|Vic Wertz Chief Technical Officer|
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Actually, virtually every company will give you notice when the system prints a shipping label. But as they ship every day it is pretty much the same day it leaves their facility. The difference here is that Paizo does hundreds of picks and shipment labels in one day, but their shippers probably simply grab from the pile whatever they can fit on the truck for one day.
Hopefully as they grow their next building will include a proper dock and they can just call up FedEx or USPS and say 'Hey, next Tuesday bring a real truck'. But for now we can just hope their printer doesn't screw up immediately before GenCon again.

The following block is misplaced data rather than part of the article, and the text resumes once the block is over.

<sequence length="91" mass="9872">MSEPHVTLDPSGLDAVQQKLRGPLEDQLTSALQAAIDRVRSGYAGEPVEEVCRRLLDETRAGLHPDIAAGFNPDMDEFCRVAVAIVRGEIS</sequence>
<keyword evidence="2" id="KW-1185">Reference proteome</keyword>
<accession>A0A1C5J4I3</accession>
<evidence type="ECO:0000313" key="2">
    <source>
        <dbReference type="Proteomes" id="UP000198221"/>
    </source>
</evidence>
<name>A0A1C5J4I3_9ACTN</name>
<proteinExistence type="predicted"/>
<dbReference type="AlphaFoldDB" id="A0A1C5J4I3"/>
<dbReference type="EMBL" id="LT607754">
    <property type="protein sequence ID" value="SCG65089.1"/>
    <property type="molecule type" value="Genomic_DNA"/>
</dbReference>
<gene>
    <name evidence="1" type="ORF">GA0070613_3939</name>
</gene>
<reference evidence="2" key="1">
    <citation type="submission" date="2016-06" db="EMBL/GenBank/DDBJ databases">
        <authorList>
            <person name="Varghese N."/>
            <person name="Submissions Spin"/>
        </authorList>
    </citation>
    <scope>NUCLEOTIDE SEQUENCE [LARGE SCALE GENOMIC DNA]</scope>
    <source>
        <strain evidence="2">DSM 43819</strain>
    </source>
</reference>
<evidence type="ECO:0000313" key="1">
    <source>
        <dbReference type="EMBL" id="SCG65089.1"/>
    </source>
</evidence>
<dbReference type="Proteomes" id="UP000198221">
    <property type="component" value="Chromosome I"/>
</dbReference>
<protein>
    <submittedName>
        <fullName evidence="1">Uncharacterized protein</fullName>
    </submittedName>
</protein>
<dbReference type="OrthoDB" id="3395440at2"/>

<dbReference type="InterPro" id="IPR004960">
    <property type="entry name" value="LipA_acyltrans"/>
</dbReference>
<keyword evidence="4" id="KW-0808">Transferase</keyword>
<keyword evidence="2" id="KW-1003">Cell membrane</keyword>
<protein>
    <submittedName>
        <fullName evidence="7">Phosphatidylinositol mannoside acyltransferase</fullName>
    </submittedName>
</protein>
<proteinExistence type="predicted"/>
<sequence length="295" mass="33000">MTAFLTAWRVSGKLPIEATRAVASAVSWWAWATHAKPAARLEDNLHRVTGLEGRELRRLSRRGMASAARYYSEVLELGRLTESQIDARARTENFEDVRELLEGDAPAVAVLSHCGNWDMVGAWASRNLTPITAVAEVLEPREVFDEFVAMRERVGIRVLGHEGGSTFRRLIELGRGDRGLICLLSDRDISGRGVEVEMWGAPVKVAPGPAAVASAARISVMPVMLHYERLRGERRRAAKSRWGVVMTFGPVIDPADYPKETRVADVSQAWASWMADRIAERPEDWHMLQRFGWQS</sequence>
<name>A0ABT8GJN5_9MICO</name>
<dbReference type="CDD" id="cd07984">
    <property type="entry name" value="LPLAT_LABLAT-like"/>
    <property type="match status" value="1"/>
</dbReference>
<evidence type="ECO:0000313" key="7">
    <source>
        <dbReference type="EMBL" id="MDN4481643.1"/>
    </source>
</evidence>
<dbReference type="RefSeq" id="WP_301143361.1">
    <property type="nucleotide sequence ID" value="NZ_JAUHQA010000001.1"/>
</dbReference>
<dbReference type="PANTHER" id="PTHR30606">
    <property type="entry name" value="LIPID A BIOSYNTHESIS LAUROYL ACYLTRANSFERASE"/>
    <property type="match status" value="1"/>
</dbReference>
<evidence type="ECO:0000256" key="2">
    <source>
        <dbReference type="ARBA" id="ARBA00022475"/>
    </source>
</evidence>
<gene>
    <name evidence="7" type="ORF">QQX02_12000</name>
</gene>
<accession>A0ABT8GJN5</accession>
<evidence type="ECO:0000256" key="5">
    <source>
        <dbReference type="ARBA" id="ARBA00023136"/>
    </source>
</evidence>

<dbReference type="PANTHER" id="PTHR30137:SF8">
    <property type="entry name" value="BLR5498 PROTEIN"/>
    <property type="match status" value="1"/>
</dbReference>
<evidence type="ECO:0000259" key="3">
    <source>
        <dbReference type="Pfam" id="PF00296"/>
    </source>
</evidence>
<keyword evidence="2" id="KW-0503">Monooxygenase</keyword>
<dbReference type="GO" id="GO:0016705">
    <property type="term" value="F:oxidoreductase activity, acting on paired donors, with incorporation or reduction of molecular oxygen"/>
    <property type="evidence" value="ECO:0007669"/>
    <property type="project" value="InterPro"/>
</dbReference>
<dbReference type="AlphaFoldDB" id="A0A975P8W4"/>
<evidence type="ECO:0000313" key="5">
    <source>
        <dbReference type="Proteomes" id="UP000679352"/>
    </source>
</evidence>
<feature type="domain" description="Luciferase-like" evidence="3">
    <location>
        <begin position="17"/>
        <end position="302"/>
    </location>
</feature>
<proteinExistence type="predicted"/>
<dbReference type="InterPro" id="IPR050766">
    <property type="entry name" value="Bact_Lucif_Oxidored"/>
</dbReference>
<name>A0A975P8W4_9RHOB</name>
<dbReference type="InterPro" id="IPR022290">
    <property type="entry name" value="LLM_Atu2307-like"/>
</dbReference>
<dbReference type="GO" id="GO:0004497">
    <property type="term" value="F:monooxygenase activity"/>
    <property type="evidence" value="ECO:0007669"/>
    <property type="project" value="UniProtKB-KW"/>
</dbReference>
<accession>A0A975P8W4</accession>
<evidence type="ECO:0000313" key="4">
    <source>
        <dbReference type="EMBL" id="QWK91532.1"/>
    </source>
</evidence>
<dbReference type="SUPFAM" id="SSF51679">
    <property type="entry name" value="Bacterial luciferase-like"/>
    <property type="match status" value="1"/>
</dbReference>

We have a large warehouse with multiple "proper" docks—that's not the issue here. The main issue is optimizing throughput, so we split things into two groups—a "label run", which covers all of the shipments that many people have in common, and a "pick and pack" run, which involves all of the unusual orders that don't benefit from bulk processing. So in one part of the warehouse we have workers assembling the latter group package by package, while in another part of the warehouse we have machines cranking out thousands and thousands of labels while workers pack thousands and thousands of identical boxes or envelopes, place labels on them, and put them into shipping bins for those trucks. Labels come out far faster than boxes can be packed—it takes a day or two to generate the labels, but it takes many days to process them, meaning a package could actually take a few days to leave the building after the system has processed the shipment, so we provide a wide shipping window to cover that range. It's a worst-case estimate—most packages will actually leave the building well before that window closes.